Flight Two: Mohave,CA (KMHV) to Henderson, NV (KHND) via Trona Corridor

Route on Skyvector.com

I've done this route a few times now. This was the first time into HND that LAS approach refused to clear me into the Class B when coming east through the Columbia Pass... which means I had to descend under the shelf, continue east until I was due S of HND and then descend to within about 1000' of those hills to fly towards HND. No big deal (it was a very clear day) just not what I was expecting.


Day 3: KHND to KGCN (Grand Canyon Airport)

Route on Skyvector.com





- Flawless. Got radar service from HND and LAS on the way out, and was handed to LA Center for the rest of the flight. I had planned the flight to go over the Hoover Dam and BLD VOR, but Vegas Approach wanted us further south than that for arriving traffic. No big deal.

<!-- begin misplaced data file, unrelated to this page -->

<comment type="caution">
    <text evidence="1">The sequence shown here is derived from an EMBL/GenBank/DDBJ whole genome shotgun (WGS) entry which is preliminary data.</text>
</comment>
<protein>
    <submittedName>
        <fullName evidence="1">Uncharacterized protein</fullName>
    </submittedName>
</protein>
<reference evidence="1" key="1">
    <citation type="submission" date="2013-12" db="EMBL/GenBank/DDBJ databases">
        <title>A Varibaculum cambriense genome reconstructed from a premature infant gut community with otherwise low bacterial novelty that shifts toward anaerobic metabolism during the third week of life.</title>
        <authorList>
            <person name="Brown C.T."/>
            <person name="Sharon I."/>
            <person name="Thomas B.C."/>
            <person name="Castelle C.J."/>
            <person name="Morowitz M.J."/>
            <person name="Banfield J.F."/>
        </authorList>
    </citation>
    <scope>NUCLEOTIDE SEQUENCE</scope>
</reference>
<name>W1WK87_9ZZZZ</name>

LA Center confirmed that I was familiar with the Grand Canyon special VFR rules (I was) and had no further questions after that. Winds were 20G30 on the ground, so it's probably good that the special VFR rules kept us 3K+ above it anyway. At 11,500 it was smooth.

GCN: You're advised to remain with your aircraft upon landing until the FBO comes to get you, since there's a TSA area between the ramp and the FBO. Yay for security theater. (Taxiing my aircraft around is safe, but walking isn't!) Other than that oddity, and the $7.20/gal avgas, it's just like any other GA airport.


Day 4: KGCN -> "Dragon Corridor" (N) -> "Fossil Canyon Corridor" (S) -> KHND

Route on Skyvector.com







Scenic flight over the canyon tour corridors before departing west. We donned our O₂ cannulas again and took off into the same 20+ knot winds we landed in yesterday. GCN tower was very friendly and continued to provide traffic alerts as we did circling climbs south of the Supai sector to get to the required 11,500 feet for flying the corridors to the North. It was turbulent near the ground but smoothed out nicely once we were over 2k AGL.